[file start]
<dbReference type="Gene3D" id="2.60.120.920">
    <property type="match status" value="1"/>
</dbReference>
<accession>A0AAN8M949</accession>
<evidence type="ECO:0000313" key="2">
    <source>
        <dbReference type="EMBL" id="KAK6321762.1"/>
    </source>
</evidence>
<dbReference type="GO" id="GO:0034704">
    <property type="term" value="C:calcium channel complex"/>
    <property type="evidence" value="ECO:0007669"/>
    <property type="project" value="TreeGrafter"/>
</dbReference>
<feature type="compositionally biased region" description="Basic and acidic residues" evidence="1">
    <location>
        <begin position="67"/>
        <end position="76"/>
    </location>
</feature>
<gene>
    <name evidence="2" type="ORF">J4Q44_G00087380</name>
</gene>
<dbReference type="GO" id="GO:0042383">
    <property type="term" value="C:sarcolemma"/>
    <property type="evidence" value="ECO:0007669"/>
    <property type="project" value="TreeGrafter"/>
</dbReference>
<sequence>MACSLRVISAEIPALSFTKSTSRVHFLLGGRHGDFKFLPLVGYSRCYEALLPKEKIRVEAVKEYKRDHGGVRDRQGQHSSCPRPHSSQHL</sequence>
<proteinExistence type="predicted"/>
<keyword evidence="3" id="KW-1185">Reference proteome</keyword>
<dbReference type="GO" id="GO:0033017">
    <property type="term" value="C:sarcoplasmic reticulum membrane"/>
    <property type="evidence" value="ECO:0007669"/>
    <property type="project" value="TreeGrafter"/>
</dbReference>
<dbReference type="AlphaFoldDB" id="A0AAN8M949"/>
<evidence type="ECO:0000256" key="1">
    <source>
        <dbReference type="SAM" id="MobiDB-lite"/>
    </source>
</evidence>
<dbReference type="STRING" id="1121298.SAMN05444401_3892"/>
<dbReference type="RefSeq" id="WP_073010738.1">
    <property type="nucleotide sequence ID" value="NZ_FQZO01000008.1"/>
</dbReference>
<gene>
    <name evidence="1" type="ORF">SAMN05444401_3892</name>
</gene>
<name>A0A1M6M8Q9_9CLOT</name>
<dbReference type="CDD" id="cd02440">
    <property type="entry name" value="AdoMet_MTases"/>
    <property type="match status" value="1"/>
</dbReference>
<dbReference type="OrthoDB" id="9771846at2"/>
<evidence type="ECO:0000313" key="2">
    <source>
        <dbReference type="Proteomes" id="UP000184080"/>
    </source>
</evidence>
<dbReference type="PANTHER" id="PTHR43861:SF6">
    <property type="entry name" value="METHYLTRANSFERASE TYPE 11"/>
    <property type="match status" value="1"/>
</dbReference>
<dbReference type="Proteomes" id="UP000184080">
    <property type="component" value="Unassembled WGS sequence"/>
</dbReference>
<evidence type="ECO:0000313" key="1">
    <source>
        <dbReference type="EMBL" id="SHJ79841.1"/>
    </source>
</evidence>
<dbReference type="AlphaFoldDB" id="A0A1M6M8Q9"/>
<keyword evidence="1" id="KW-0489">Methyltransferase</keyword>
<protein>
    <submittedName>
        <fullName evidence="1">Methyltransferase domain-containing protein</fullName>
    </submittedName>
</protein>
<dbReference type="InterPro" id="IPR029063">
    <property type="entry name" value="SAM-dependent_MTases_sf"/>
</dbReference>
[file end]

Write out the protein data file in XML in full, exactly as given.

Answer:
<dbReference type="Gene3D" id="2.60.120.920">
    <property type="match status" value="1"/>
</dbReference>
<accession>A0AAN8M949</accession>
<evidence type="ECO:0000313" key="2">
    <source>
        <dbReference type="EMBL" id="KAK6321762.1"/>
    </source>
</evidence>
<dbReference type="GO" id="GO:0034704">
    <property type="term" value="C:calcium channel complex"/>
    <property type="evidence" value="ECO:0007669"/>
    <property type="project" value="TreeGrafter"/>
</dbReference>
<feature type="compositionally biased region" description="Basic and acidic residues" evidence="1">
    <location>
        <begin position="67"/>
        <end position="76"/>
    </location>
</feature>
<gene>
    <name evidence="2" type="ORF">J4Q44_G00087380</name>
</gene>
<dbReference type="GO" id="GO:0042383">
    <property type="term" value="C:sarcolemma"/>
    <property type="evidence" value="ECO:0007669"/>
    <property type="project" value="TreeGrafter"/>
</dbReference>
<sequence>MACSLRVISAEIPALSFTKSTSRVHFLLGGRHGDFKFLPLVGYSRCYEALLPKEKIRVEAVKEYKRDHGGVRDRQGQHSSCPRPHSSQHL</sequence>
<proteinExistence type="predicted"/>
<keyword evidence="3" id="KW-1185">Reference proteome</keyword>
<dbReference type="GO" id="GO:0033017">
    <property type="term" value="C:sarcoplasmic reticulum membrane"/>
    <property type="evidence" value="ECO:0007669"/>
    <property type="project" value="TreeGrafter"/>
</dbReference>
<dbReference type="AlphaFoldDB" id="A0AAN8M949"/>
<evidence type="ECO:0000256" key="1">
    <source>
        <dbReference type="SAM" id="MobiDB-lite"/>
    </source>
</evidence>
<dbReference type="STRING" id="1121298.SAMN05444401_3892"/>
<dbReference type="RefSeq" id="WP_073010738.1">
    <property type="nucleotide sequence ID" value="NZ_FQZO01000008.1"/>
</dbReference>
<gene>
    <name evidence="1" type="ORF">SAMN05444401_3892</name>
</gene>
<name>A0A1M6M8Q9_9CLOT</name>
<dbReference type="CDD" id="cd02440">
    <property type="entry name" value="AdoMet_MTases"/>
    <property type="match status" value="1"/>
</dbReference>
<dbReference type="OrthoDB" id="9771846at2"/>
<evidence type="ECO:0000313" key="2">
    <source>
        <dbReference type="Proteomes" id="UP000184080"/>
    </source>
</evidence>
<dbReference type="PANTHER" id="PTHR43861:SF6">
    <property type="entry name" value="METHYLTRANSFERASE TYPE 11"/>
    <property type="match status" value="1"/>
</dbReference>
<dbReference type="Proteomes" id="UP000184080">
    <property type="component" value="Unassembled WGS sequence"/>
</dbReference>
<evidence type="ECO:0000313" key="1">
    <source>
        <dbReference type="EMBL" id="SHJ79841.1"/>
    </source>
</evidence>
<dbReference type="AlphaFoldDB" id="A0A1M6M8Q9"/>
<keyword evidence="1" id="KW-0489">Methyltransferase</keyword>
<protein>
    <submittedName>
        <fullName evidence="1">Methyltransferase domain-containing protein</fullName>
    </submittedName>
</protein>
<dbReference type="InterPro" id="IPR029063">
    <property type="entry name" value="SAM-dependent_MTases_sf"/>
</dbReference>